You started a new business last year. You are producing and marketing a product that you had been developing for a long time. Recently, you received a letter accusing you of patent infringement and threatening a lawsuit.
The lawsuit may claim that the infringing party’s product, method, service, etc. involves one or more parts of a patent. The infringing party may claim having no knowledge of the patent or of any infringement based upon:
• Not utilizing the invention described in the patent.
• Not infringing on any patent while in the geographical territory which is protected by the patent.
• Not infringing on any patent because the patent in question has expired.
• Not infringing on any patent because the patent in question is invalid due to the invention’s patent containing errors.
• Not infringing on any patent because a license has been issued to the accused infringing party to operate under the patent.
Patents are geographical in nature. A patent is only enforceable in the country in which it was issued. Patents are also valid for a specified amount of time. A patent lawsuit is both expensive and takes a long time; it would not be unusual if it takes months, if not years, before a patent lawsuit goes to trial.
A more cost effective and timely approach to resolving a patent dispute might be an out of court settlement. This might also result in a licensing agreement from the patent holder which allows the accused to continue with the activities and, perhaps, a lower cost impact that in a court. It might be helpful for the person being sued to get information from other people, companies, etc., who are being sued. An internet search on court dockets and cases may provide information which could be helpful.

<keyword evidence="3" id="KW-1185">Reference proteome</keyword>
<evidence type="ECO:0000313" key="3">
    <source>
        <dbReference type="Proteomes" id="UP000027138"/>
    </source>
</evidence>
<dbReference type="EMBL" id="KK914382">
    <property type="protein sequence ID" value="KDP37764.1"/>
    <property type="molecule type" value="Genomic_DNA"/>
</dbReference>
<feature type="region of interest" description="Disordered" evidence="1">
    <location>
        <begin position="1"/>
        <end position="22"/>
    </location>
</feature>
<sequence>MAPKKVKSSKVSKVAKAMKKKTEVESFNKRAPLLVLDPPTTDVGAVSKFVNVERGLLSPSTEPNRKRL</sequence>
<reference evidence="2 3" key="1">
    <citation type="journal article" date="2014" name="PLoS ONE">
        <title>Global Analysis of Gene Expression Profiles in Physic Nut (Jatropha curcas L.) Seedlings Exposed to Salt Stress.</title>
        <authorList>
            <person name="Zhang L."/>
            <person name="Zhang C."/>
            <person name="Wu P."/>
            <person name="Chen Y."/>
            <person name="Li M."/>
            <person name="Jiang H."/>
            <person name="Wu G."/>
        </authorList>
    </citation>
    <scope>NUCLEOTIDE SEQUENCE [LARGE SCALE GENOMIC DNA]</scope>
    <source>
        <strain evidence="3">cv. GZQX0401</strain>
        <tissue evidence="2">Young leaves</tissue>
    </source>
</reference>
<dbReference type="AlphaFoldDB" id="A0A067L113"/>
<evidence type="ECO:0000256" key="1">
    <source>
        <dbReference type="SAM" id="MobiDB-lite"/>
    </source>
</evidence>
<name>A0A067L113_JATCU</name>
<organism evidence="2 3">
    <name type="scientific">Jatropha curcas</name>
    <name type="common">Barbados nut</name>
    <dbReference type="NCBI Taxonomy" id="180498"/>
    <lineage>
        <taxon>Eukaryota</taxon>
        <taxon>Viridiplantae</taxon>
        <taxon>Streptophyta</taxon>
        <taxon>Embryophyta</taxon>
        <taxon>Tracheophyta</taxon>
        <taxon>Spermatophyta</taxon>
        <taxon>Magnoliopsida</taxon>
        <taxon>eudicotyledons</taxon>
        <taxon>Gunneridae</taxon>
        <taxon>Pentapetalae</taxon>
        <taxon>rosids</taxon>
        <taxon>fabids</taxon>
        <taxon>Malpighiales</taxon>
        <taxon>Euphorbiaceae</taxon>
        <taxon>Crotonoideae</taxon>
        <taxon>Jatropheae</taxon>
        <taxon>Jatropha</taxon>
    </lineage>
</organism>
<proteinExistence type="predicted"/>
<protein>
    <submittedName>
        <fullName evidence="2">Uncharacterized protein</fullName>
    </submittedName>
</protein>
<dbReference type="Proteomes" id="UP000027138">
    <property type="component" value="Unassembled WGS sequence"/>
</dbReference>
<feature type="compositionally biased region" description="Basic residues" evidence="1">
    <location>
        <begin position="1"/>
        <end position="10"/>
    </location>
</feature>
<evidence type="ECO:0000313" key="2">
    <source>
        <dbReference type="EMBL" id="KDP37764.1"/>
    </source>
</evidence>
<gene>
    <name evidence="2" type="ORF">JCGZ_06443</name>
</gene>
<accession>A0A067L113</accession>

With a patent attorney you can receive the assistance you need to research every aspect of the infringement accusation, including enforcing your rights, as well as ensuring you do not inadvertently infringe on the rights of others. A patent attorney may also be of assistance in advising you how to change your processes, changing the way you use the product, and any other changes to avoid infringement of the patent.
The information in this article is for general information purposes only and does not constitute legal advice, was not prepared by an attorney, and should not be taken as legal advice for any case or situation. Visit at techpats.com for more information.